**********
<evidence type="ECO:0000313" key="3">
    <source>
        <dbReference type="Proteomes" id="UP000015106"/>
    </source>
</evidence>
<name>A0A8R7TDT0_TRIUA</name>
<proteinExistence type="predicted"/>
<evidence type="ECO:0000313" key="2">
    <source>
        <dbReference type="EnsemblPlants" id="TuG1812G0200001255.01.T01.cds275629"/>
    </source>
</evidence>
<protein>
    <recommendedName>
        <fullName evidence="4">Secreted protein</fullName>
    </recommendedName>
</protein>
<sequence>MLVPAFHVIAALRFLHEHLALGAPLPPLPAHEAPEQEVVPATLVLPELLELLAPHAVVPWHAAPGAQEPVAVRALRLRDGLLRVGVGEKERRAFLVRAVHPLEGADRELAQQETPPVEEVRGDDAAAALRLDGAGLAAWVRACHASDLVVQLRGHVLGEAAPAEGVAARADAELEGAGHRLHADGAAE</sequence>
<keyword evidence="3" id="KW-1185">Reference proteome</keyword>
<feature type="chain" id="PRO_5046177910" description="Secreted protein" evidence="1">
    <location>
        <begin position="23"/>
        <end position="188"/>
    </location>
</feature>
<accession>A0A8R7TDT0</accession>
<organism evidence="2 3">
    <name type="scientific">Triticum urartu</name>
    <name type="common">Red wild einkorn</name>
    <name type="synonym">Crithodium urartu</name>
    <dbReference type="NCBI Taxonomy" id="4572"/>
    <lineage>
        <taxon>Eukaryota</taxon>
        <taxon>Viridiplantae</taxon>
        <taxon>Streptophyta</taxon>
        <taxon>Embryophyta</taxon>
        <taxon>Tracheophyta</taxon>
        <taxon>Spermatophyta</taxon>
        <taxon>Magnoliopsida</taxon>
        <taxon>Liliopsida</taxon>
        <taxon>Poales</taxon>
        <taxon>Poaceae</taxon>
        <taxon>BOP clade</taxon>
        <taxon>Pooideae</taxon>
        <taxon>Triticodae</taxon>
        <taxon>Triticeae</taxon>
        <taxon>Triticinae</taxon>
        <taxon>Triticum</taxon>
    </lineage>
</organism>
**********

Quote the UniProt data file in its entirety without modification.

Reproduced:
<evidence type="ECO:0000313" key="3">
    <source>
        <dbReference type="Proteomes" id="UP000015106"/>
    </source>
</evidence>
<name>A0A8R7TDT0_TRIUA</name>
<proteinExistence type="predicted"/>
<evidence type="ECO:0000313" key="2">
    <source>
        <dbReference type="EnsemblPlants" id="TuG1812G0200001255.01.T01.cds275629"/>
    </source>
</evidence>
<protein>
    <recommendedName>
        <fullName evidence="4">Secreted protein</fullName>
    </recommendedName>
</protein>
<sequence>MLVPAFHVIAALRFLHEHLALGAPLPPLPAHEAPEQEVVPATLVLPELLELLAPHAVVPWHAAPGAQEPVAVRALRLRDGLLRVGVGEKERRAFLVRAVHPLEGADRELAQQETPPVEEVRGDDAAAALRLDGAGLAAWVRACHASDLVVQLRGHVLGEAAPAEGVAARADAELEGAGHRLHADGAAE</sequence>
<keyword evidence="3" id="KW-1185">Reference proteome</keyword>
<feature type="chain" id="PRO_5046177910" description="Secreted protein" evidence="1">
    <location>
        <begin position="23"/>
        <end position="188"/>
    </location>
</feature>
<accession>A0A8R7TDT0</accession>
<organism evidence="2 3">
    <name type="scientific">Triticum urartu</name>
    <name type="common">Red wild einkorn</name>
    <name type="synonym">Crithodium urartu</name>
    <dbReference type="NCBI Taxonomy" id="4572"/>
    <lineage>
        <taxon>Eukaryota</taxon>
        <taxon>Viridiplantae</taxon>
        <taxon>Streptophyta</taxon>
        <taxon>Embryophyta</taxon>
        <taxon>Tracheophyta</taxon>
        <taxon>Spermatophyta</taxon>
        <taxon>Magnoliopsida</taxon>
        <taxon>Liliopsida</taxon>
        <taxon>Poales</taxon>
        <taxon>Poaceae</taxon>
        <taxon>BOP clade</taxon>
        <taxon>Pooideae</taxon>
        <taxon>Triticodae</taxon>
        <taxon>Triticeae</taxon>
        <taxon>Triticinae</taxon>
        <taxon>Triticum</taxon>
    </lineage>
</organism>